I love how the mobiles turned out. I have made 5 so far and will hang them above the food table at the baby shower. I am also tying in the jungle greens by placing tall ornamental grasses on the table and surrounding areas which should complement the green mobiles nicely. I hope you’ve enjoyed this little sneak peek at the jungle baby shower. I’ll be sure to post pictures of the finished event. You can see finished photos of the baby shower here.

Gift Wrap: Blue & Red Straws

I’ve recently become slightly obsessed with straws. I see them everywhere and they are so enticing with their bright colors, fun designs and cheap price tag. I picked up a pack of 100 fluorescent straws for a grand total of $.99 this week. I have a couple ideas in mind for these straws but for today, I chose to incorporate them into my gift wrap.

I simply placed one strip of double sided tape across the top of a wrapped box. Then I lined the straws up so they covered the top of the box. After the top of my box was covered, I wrapped a red ribbon around the box and straws and hot glued a blue flower on top. That’s it. The entire wrapping process took about 10 minutes.

blue and red straws, gift wrap

Wine Bottle + Lace Gift Wrap

The next time you bring a bottle of wine to a dinner party consider dressing up the bag to make your contribution stand out. That’s right, just dress up the plain boring paper bag from the store. All it takes is a small segment of lace, a glue gun, and, if you feel like going the extra mile, a section of ribbon.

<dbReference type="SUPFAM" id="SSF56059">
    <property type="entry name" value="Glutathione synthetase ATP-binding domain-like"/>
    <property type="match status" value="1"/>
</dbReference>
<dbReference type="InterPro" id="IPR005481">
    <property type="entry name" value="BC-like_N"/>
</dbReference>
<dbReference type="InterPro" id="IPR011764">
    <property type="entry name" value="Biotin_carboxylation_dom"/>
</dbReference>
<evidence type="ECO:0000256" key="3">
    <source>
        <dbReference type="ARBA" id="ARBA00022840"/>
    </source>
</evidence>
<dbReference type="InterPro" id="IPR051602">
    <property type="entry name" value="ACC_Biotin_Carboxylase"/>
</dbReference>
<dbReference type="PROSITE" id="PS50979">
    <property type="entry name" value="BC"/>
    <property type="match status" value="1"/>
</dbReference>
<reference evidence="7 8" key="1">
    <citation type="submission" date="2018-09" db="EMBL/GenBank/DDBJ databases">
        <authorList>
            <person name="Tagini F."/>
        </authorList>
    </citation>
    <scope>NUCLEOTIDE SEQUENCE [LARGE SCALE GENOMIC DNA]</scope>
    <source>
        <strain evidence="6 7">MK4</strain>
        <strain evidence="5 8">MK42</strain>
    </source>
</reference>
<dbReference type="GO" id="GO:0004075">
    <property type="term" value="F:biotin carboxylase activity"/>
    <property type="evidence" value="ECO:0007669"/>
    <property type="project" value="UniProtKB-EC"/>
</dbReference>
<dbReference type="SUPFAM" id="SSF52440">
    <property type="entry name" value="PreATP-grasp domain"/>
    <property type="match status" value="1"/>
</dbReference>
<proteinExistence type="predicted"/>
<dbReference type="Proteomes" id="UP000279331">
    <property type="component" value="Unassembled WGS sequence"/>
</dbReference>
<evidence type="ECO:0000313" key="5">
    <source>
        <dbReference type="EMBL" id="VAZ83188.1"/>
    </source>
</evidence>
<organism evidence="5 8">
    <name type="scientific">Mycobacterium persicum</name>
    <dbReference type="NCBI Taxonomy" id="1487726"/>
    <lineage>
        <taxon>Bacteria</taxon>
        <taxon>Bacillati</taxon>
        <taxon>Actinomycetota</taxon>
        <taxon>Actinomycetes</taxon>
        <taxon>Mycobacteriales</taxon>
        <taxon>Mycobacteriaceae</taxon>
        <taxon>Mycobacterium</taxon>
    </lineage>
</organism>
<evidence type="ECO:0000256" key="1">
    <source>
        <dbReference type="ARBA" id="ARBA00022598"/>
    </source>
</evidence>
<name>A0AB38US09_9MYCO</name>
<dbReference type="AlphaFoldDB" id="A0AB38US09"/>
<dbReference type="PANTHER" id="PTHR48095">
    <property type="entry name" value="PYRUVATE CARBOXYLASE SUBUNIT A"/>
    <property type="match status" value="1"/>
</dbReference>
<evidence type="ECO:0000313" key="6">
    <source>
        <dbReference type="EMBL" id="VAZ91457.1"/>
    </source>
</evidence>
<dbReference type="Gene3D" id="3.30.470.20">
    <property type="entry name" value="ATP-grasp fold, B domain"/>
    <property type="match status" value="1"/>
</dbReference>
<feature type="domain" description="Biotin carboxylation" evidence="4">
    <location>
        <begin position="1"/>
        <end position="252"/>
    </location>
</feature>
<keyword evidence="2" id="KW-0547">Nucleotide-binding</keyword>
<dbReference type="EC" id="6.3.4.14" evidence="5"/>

Simply start at the bottom of the bag (with wine inside) and work your way up the bottle at a diagonal angle, gluing the edge of the lace or ribbon as you circle the bag. I also took a match and burned the top edges of the paper bag for the finishing touch.

Blue Gift Bag + Doily Accent

blue bag gift wrap

I hope you all enjoyed your holiday weekend. Ours was absolutely wonderful–gorgeous weather, great friends, and good food–what more can a girl ask for?

This week we will be staying with a friend as we make the trek up to see my parents. I decided our brief overnight stay required a little thank-you treat. I decided to bake mini lemon cupcakes (you know in those tiny cupcake liners–so cute!). Anyways, I needed a good way to dress up the gift bag. Here’s what I came up with on the fly.

I started with this little blue bag to hold my mini treats. Prior to filling the bag, I used a glue stick to attach a mini doily to the front. Then I filled the bag with treats and tied an aqua bow around the bag to finish off the gift bag decor.

That’s it, a quick and simple way to spruce up small gift decor.

Memorial Day + Decorative Paper Flags